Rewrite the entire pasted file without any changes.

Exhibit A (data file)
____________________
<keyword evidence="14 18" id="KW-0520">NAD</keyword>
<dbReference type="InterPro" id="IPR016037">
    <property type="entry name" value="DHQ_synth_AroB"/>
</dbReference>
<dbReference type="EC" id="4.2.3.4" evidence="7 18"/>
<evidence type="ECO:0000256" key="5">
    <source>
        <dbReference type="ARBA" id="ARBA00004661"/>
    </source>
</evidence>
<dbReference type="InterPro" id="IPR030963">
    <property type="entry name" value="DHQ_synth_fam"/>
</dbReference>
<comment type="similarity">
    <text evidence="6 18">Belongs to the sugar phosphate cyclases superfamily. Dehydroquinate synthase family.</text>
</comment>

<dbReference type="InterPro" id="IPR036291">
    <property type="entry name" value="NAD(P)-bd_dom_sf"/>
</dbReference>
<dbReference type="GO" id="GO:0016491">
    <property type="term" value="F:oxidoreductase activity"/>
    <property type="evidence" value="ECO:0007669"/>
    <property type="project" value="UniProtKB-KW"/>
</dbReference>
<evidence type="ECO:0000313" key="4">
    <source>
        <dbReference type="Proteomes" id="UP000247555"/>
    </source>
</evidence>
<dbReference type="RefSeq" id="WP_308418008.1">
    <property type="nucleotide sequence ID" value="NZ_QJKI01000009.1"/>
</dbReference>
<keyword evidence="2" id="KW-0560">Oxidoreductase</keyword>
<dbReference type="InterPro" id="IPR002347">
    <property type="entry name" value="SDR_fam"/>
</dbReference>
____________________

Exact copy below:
<keyword evidence="14 18" id="KW-0520">NAD</keyword>
<dbReference type="InterPro" id="IPR016037">
    <property type="entry name" value="DHQ_synth_AroB"/>
</dbReference>
<dbReference type="EC" id="4.2.3.4" evidence="7 18"/>
<evidence type="ECO:0000256" key="5">
    <source>
        <dbReference type="ARBA" id="ARBA00004661"/>
    </source>
</evidence>
<dbReference type="InterPro" id="IPR030963">
    <property type="entry name" value="DHQ_synth_fam"/>
</dbReference>
<comment type="similarity">
    <text evidence="6 18">Belongs to the sugar phosphate cyclases superfamily. Dehydroquinate synthase family.</text>
</comment>

<dbReference type="InterPro" id="IPR036291">
    <property type="entry name" value="NAD(P)-bd_dom_sf"/>
</dbReference>
<dbReference type="GO" id="GO:0016491">
    <property type="term" value="F:oxidoreductase activity"/>
    <property type="evidence" value="ECO:0007669"/>
    <property type="project" value="UniProtKB-KW"/>
</dbReference>
<evidence type="ECO:0000313" key="4">
    <source>
        <dbReference type="Proteomes" id="UP000247555"/>
    </source>
</evidence>
<dbReference type="RefSeq" id="WP_308418008.1">
    <property type="nucleotide sequence ID" value="NZ_QJKI01000009.1"/>
</dbReference>
<keyword evidence="2" id="KW-0560">Oxidoreductase</keyword>
<dbReference type="InterPro" id="IPR002347">
    <property type="entry name" value="SDR_fam"/>
</dbReference>